Despite weeks of protests from Democratic Senators and U.S. citizens, senators confirmed Betsy DeVos as Secretary of Education on Feb. 7.

Senate Democrats and Republicans tied their decision. As procedure calls, the Vice President provides the deciding vote, and Vice President Mike Pence voted in DeVos’ favor. After the Senators voted, Vice President Pence is the first Vice President in history to break a tie for a cabinet nomination.

The voting process took all night Monday, as each Democratic senator spoke about DeVos’ disqualifications for the position. The back-to-back speeches were an attempt to persuade Republicans to vote against DeVos. To their dismay, only two Republican senators switched their support. Accordingly, one more vote against DeVos would have stopped her confirmation.

Senators Susan Collins (R-Maine) and Lisa Murkowski (R-Alaska) voted against DeVos. Although DeVos has a track record of promoting charter schools and vouchers, they said she is unfamiliar with public schools and laws protecting students.

Thousands of voters voicing complaints about DeVos also influenced their decision. DeVos, nor her children, attended public school, and many feel that prevents her from understanding the system.

Sen. Murkowski said a one-sided education secretary concerns her.

“She may be unaware of what actually is successful within the public schools,” she explained. “Also, what is broken and how to fix them.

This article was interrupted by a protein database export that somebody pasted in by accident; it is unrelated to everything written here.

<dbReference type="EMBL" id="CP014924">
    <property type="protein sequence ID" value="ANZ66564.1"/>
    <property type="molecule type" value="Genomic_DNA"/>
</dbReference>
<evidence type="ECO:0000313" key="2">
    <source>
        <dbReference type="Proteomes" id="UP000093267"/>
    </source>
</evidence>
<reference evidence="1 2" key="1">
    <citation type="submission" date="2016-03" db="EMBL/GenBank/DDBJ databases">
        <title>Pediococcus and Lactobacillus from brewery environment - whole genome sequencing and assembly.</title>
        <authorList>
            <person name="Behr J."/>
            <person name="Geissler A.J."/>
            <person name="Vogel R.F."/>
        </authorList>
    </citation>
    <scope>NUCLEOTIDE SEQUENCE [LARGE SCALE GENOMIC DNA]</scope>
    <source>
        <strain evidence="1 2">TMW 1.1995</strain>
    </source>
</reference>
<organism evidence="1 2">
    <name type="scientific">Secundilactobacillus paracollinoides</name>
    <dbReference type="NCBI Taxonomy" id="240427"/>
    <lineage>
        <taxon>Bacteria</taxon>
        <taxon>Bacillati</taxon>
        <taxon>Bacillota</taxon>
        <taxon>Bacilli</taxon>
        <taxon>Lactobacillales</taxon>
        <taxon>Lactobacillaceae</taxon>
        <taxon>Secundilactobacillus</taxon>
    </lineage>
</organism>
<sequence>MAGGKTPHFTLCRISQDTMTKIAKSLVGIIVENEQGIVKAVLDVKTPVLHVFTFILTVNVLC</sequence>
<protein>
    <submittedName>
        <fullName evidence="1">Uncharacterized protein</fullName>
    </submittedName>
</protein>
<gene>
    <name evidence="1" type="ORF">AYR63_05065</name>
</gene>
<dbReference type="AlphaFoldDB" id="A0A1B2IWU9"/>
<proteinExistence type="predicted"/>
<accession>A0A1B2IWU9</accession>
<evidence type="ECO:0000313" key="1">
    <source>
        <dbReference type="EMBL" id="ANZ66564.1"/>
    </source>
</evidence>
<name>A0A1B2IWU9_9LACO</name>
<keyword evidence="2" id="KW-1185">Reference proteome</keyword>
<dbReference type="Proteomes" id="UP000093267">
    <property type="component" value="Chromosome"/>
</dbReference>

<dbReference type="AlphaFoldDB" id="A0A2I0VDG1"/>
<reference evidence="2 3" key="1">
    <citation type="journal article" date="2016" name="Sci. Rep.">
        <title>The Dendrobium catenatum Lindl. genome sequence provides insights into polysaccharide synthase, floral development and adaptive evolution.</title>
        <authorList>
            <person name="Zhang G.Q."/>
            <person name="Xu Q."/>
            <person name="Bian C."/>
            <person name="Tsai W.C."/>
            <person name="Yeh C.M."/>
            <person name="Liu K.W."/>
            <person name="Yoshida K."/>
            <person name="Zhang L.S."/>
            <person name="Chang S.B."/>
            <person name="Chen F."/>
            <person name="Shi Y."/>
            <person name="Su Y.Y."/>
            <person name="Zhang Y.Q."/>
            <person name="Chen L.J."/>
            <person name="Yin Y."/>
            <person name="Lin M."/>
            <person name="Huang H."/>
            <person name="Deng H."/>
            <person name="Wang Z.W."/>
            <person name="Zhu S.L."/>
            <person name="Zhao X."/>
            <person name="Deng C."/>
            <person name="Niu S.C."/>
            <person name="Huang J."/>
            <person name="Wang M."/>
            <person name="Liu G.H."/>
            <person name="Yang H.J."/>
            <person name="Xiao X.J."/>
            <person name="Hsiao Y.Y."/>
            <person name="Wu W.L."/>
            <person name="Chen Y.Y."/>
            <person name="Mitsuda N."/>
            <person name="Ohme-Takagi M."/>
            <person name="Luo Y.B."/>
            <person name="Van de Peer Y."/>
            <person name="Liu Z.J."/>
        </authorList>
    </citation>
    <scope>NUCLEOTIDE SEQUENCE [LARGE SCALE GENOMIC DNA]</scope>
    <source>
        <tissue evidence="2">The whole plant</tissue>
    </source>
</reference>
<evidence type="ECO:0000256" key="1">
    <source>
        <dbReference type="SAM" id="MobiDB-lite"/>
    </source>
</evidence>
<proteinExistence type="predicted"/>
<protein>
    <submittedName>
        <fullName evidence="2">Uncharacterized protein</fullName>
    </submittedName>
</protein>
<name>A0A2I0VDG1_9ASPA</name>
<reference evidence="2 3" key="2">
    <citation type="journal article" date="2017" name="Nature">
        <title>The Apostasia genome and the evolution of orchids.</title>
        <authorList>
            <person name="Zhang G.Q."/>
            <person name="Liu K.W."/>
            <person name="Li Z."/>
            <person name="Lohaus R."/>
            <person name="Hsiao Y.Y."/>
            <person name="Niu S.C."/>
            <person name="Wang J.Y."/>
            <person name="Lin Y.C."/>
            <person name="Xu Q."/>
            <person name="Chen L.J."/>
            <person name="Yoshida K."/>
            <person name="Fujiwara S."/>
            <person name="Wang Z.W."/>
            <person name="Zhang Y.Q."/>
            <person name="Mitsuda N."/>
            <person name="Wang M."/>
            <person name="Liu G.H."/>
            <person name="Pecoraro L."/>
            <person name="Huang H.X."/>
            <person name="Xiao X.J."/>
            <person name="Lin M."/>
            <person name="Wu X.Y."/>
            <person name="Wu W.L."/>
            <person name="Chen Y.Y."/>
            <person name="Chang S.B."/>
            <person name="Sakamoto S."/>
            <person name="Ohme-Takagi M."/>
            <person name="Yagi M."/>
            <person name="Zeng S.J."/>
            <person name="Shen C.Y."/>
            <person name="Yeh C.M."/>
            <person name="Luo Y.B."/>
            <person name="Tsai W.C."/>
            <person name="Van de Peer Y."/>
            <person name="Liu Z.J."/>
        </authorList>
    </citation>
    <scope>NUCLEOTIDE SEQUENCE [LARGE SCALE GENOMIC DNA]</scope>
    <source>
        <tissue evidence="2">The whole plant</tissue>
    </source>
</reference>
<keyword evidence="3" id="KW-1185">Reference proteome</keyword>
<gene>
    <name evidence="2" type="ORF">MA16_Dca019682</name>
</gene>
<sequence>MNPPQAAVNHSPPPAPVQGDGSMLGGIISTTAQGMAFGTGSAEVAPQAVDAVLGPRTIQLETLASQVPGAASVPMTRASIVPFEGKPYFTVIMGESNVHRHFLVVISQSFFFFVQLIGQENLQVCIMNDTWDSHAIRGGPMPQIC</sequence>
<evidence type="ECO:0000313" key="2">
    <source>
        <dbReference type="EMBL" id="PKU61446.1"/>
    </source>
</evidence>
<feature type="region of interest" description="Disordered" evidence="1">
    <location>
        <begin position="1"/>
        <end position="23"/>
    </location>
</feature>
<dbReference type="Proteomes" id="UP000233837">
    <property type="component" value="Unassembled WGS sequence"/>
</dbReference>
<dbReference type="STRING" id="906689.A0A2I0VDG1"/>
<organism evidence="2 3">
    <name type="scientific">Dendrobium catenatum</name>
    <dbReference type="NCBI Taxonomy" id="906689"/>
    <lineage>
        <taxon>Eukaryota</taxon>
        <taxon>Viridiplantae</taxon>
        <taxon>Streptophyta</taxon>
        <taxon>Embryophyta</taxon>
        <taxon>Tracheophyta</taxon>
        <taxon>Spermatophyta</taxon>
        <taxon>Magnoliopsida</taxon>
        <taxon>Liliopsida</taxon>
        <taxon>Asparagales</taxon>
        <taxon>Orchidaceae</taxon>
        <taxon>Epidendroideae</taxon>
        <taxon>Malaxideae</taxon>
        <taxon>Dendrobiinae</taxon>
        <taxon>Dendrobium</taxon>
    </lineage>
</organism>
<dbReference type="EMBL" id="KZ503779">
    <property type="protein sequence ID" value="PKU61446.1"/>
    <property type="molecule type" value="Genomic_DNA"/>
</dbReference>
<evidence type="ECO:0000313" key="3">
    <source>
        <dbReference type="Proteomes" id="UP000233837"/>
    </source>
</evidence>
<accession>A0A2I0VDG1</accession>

DeVos, 58, married into the Amway business — a multi-billion-dollar multi-level marketing business the Federal Trade Commission dubbed as an illegal pyramid scheme. DeVos’ brother, Erik Prince, founded the controversial security firm Blackwater. Five Blackwater security guards killed 17 unarmed Iraqi civilians in 2007, leading to their indictment.

Despite her past, many Republican senators felt she will be a good Secretary of Education. During her hearings, DeVos indicated she would work with her team to change education funding. One policy denies federal student aid money for colleges whose graduates can’t get jobs.

Sen. Lamar Alexander (R-Tennessee) said DeVos is “at the forefront” of education.

“She led the most effective public school reform movement over the last few years,” he said.

DeVos’ reform includes lobbying for school-choice voucher programs and tax-credit initiatives. While a part of the American Education Reform Council, she also sought to get federal funding for private and religious institutions.

However, during her hearings, Sen. DeVos did not provide details to her plans. When asked about the trillion-dollar student loan programs, DeVos said she will “work diligently,” but provided no ideas about how to improve or maintain the student loans programs, which includes the federal Pell grant.

New York University professor David Kirkland said DeVos could negatively impact public education.

“Her extensive conflicts of interest and record of diverting money away from vulnerable students and into the pockets of the rich make DeVos completely unfit for the position she was just confirmed to,” he said.

Groups say they will continue ensuring she stays on track for helping all those in education.

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